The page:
Opportunity in crisis – how Russia’s war in Ukraine is pushing Central Asia to diversify its trade routes

In January 2023 Bruce Pannier, a journalist covering Central Asia, provided an analysis to the European Neighborhood Council (ENC) titled Russia’s War in Ukraine Shifts Central Asia’s Connectivity. He explained how Russia’s war in Ukraine has forced Central Asian countries to develop alternative trade routes bypassing Russia. The new opportunities for connectivity will decrease Central Asia’s dependence on Russia than at any time in the last 150 years. The traditional trade network map of Central Asia has started changing with potential to alter the course of events for years to come. Such increased connectivity with the world may help the region to regain its historic importance as the trade hub for Great Silk Road.

Turkmenistan is eager to join trade routes via roads, railways and ports connecting East to West and North to South. Under the East-West route there is a new railroad from northern Kazakhstan to Turkey. It is a 6,336-kilometre long, a 12-day journey route passing through Turkmenistan and Iran. There is also a multimodal corridor that was launched in October 2022 between China and Turkey where cargo will be delivered by various modes of transport including trains, cars, sea liners and airplanes through transit countries such as Tajikistan, Uzbekistan, Turkmenistan and Iran. In Turkmenistan the cargo will be sent to Turkmenbashi port on the Caspian Sea before it travels further. Moreover, a railway line connecting China, Kyrgyzstan, and Uzbekistan, which dates back to mid-1990s, received renewed interest in 2022. If successful, the line will also pass-through Turkmenbashi port in Turkmenistan. In August 2022 Turkmenistan has also officially joined the International North-South Corridor (INSTC) connecting Russia to India and passing through Kazakhstan, Turkmenistan and Iran. The cargo will travel through Turkmenbashi port.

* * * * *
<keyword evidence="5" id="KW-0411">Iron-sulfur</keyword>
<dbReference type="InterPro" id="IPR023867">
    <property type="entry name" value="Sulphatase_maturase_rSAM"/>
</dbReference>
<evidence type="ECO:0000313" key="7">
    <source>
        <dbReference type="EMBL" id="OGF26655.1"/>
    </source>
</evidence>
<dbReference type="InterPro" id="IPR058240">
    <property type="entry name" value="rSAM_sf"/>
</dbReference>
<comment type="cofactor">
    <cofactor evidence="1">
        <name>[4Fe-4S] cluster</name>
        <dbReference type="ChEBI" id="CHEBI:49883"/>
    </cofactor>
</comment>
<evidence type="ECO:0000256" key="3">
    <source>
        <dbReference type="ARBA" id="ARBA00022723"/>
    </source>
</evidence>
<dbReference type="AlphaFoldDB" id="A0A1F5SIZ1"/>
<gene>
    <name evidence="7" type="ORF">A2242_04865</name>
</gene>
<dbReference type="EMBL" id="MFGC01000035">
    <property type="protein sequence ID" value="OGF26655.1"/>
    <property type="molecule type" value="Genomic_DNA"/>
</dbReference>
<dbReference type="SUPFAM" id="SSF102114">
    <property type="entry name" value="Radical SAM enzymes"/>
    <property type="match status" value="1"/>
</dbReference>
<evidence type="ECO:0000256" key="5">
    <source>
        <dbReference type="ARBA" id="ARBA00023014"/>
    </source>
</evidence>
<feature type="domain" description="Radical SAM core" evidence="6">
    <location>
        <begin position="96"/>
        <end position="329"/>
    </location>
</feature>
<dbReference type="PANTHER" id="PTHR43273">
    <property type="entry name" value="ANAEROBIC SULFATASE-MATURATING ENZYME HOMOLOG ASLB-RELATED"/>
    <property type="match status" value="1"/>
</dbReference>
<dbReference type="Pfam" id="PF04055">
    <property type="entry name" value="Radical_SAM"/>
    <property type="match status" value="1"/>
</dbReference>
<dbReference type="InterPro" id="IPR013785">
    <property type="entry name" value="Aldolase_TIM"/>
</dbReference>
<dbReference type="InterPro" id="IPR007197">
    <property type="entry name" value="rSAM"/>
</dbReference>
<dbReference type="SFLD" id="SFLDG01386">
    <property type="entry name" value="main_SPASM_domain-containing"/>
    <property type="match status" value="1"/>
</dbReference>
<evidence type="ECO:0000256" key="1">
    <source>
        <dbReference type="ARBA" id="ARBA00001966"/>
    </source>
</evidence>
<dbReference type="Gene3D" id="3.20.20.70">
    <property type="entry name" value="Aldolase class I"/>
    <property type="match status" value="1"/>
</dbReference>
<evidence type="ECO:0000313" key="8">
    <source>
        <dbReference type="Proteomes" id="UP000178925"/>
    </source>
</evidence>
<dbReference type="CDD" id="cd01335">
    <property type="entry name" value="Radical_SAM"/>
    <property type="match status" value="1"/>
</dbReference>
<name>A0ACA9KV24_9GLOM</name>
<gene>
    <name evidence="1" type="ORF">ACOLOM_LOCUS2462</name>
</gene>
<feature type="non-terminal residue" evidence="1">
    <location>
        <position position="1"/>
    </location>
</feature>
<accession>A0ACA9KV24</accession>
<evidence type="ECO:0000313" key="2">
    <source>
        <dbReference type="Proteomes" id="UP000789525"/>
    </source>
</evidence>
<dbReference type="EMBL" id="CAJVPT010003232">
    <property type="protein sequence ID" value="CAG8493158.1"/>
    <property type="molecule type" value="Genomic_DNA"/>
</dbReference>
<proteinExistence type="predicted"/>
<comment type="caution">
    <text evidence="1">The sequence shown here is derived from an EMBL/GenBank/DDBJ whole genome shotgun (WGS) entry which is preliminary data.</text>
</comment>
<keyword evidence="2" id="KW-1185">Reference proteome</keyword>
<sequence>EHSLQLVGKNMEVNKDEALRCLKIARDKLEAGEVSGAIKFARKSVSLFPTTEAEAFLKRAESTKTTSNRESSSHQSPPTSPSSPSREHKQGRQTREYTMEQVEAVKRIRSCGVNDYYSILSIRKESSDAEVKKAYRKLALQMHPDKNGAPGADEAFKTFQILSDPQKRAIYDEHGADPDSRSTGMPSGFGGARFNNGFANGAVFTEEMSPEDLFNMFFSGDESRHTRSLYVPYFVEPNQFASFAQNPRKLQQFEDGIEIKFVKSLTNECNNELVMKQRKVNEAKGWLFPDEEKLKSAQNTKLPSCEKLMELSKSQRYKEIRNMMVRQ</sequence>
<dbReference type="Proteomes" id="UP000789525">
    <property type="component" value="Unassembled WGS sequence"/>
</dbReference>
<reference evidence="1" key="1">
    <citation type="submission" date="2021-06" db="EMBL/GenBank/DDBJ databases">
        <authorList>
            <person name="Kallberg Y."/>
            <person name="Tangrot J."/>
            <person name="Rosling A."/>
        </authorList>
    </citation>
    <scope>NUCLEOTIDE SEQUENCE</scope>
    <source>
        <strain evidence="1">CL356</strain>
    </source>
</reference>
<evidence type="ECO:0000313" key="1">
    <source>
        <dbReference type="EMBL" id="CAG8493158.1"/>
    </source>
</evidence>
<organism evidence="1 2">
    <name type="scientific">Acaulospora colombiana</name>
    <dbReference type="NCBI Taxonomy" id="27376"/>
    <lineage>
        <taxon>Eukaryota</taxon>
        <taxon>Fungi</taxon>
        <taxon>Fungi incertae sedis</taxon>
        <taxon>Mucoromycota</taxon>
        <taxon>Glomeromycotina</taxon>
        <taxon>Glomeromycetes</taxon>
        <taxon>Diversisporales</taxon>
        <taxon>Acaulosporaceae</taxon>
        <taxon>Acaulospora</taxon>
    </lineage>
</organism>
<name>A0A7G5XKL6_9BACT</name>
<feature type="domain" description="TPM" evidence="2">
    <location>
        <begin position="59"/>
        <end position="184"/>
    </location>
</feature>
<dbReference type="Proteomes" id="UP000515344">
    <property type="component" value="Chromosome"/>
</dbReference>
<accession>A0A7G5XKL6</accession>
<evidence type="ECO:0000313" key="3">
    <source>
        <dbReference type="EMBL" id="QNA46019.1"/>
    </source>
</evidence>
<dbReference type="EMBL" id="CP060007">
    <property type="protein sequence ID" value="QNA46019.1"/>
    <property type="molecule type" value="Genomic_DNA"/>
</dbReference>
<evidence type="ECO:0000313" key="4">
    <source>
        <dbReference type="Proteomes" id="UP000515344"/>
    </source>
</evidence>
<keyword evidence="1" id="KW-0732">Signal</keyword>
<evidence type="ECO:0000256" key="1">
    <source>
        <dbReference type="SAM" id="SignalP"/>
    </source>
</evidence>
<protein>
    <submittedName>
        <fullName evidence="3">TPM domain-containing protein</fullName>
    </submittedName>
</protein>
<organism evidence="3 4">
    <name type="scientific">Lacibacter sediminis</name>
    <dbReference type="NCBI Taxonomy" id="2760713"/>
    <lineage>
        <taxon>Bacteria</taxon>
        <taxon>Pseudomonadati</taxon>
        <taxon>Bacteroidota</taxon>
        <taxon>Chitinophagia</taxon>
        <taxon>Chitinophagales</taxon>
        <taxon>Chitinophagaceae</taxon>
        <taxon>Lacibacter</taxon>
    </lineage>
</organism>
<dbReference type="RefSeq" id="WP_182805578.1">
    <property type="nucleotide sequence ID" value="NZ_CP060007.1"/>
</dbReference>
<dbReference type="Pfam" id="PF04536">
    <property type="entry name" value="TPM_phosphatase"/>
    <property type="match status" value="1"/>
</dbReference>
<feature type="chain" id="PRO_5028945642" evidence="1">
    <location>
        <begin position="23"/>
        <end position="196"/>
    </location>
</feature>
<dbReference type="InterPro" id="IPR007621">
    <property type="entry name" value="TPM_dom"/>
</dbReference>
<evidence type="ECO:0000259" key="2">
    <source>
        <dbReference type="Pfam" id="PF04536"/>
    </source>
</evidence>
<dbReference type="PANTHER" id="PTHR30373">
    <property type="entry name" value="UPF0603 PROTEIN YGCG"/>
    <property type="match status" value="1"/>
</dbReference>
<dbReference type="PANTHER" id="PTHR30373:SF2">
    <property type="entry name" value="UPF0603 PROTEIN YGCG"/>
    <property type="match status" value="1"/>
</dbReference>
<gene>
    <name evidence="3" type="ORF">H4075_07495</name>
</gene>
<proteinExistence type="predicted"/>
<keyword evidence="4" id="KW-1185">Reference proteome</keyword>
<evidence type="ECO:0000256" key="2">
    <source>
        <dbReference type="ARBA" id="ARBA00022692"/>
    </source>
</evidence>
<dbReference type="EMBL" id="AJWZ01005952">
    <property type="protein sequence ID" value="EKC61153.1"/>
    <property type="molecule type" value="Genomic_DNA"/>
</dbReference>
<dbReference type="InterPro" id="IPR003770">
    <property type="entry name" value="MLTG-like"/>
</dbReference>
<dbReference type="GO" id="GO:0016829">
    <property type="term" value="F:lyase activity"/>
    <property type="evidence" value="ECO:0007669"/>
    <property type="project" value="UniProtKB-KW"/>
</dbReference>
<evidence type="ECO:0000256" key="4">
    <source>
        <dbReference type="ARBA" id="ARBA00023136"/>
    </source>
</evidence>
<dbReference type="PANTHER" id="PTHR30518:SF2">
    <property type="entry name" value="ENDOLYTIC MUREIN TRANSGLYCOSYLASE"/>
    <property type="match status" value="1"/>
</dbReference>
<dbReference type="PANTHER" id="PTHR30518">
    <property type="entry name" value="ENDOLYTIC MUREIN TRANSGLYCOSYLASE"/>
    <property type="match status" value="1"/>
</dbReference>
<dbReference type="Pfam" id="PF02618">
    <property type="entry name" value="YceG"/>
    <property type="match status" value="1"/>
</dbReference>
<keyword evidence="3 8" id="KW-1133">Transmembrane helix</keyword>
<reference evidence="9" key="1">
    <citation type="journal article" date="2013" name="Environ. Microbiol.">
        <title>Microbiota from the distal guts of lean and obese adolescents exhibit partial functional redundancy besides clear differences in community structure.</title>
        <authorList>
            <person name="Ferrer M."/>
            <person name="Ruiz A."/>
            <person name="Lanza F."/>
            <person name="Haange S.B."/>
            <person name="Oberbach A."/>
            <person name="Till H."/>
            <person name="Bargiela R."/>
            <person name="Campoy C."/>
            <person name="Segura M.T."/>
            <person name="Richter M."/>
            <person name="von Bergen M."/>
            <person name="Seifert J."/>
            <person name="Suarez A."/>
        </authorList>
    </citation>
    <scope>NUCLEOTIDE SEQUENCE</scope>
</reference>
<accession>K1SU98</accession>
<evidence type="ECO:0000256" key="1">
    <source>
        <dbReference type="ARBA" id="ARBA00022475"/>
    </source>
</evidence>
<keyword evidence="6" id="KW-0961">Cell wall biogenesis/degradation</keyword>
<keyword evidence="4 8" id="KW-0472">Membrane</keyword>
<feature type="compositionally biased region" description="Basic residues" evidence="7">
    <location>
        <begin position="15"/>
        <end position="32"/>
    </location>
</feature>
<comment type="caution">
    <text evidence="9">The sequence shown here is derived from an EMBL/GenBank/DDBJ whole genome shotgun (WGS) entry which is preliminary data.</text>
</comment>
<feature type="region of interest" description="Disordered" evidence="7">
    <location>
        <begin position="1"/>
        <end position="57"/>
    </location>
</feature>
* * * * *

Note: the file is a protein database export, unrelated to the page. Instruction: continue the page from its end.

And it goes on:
Turkmenistan has spent $1.5 billion to renovate and expand its port facilities in Turkmenbashi city. The port reopened in May 2018 with capacity to handle 25 million tons of cargo annually. Combined total capacity of the two Kazakh ports, Aktau and Kuryk, and the Turkmenbashi port in Turkmenistan reaches about 51 million tons. From Kazakh and Turkmen ports goods travel to the Azerbaijani port at Alat, which is a major hub for cargo traveling between Europe and China, and potentially, for freight between Iran and Russia.

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